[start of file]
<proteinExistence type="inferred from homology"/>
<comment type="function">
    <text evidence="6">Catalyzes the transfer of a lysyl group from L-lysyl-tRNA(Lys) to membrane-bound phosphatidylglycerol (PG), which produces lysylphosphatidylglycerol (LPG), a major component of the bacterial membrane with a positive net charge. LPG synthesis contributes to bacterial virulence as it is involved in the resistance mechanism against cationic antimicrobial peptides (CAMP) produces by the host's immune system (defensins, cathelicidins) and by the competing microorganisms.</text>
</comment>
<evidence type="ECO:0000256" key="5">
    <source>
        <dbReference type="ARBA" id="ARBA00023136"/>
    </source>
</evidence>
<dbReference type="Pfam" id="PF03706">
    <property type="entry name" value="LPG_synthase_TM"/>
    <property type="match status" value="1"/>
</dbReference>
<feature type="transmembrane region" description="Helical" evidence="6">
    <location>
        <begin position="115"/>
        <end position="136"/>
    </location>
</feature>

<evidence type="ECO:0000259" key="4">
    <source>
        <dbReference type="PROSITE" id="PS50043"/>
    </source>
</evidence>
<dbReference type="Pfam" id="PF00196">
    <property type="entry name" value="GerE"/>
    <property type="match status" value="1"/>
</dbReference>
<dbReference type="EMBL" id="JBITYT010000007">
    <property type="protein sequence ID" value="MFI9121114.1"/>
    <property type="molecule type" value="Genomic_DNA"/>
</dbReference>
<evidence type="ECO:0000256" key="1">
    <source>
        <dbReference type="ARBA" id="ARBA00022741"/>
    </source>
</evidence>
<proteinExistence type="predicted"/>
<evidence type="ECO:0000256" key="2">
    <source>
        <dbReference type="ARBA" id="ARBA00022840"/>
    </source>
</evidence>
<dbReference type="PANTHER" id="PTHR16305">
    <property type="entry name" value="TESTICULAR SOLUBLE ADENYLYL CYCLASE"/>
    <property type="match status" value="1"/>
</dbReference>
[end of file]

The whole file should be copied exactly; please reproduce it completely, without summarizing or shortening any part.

<proteinExistence type="inferred from homology"/>
<comment type="function">
    <text evidence="6">Catalyzes the transfer of a lysyl group from L-lysyl-tRNA(Lys) to membrane-bound phosphatidylglycerol (PG), which produces lysylphosphatidylglycerol (LPG), a major component of the bacterial membrane with a positive net charge. LPG synthesis contributes to bacterial virulence as it is involved in the resistance mechanism against cationic antimicrobial peptides (CAMP) produces by the host's immune system (defensins, cathelicidins) and by the competing microorganisms.</text>
</comment>
<evidence type="ECO:0000256" key="5">
    <source>
        <dbReference type="ARBA" id="ARBA00023136"/>
    </source>
</evidence>
<dbReference type="Pfam" id="PF03706">
    <property type="entry name" value="LPG_synthase_TM"/>
    <property type="match status" value="1"/>
</dbReference>
<feature type="transmembrane region" description="Helical" evidence="6">
    <location>
        <begin position="115"/>
        <end position="136"/>
    </location>
</feature>

<evidence type="ECO:0000259" key="4">
    <source>
        <dbReference type="PROSITE" id="PS50043"/>
    </source>
</evidence>
<dbReference type="Pfam" id="PF00196">
    <property type="entry name" value="GerE"/>
    <property type="match status" value="1"/>
</dbReference>
<dbReference type="EMBL" id="JBITYT010000007">
    <property type="protein sequence ID" value="MFI9121114.1"/>
    <property type="molecule type" value="Genomic_DNA"/>
</dbReference>
<evidence type="ECO:0000256" key="1">
    <source>
        <dbReference type="ARBA" id="ARBA00022741"/>
    </source>
</evidence>
<proteinExistence type="predicted"/>
<evidence type="ECO:0000256" key="2">
    <source>
        <dbReference type="ARBA" id="ARBA00022840"/>
    </source>
</evidence>
<dbReference type="PANTHER" id="PTHR16305">
    <property type="entry name" value="TESTICULAR SOLUBLE ADENYLYL CYCLASE"/>
    <property type="match status" value="1"/>
</dbReference>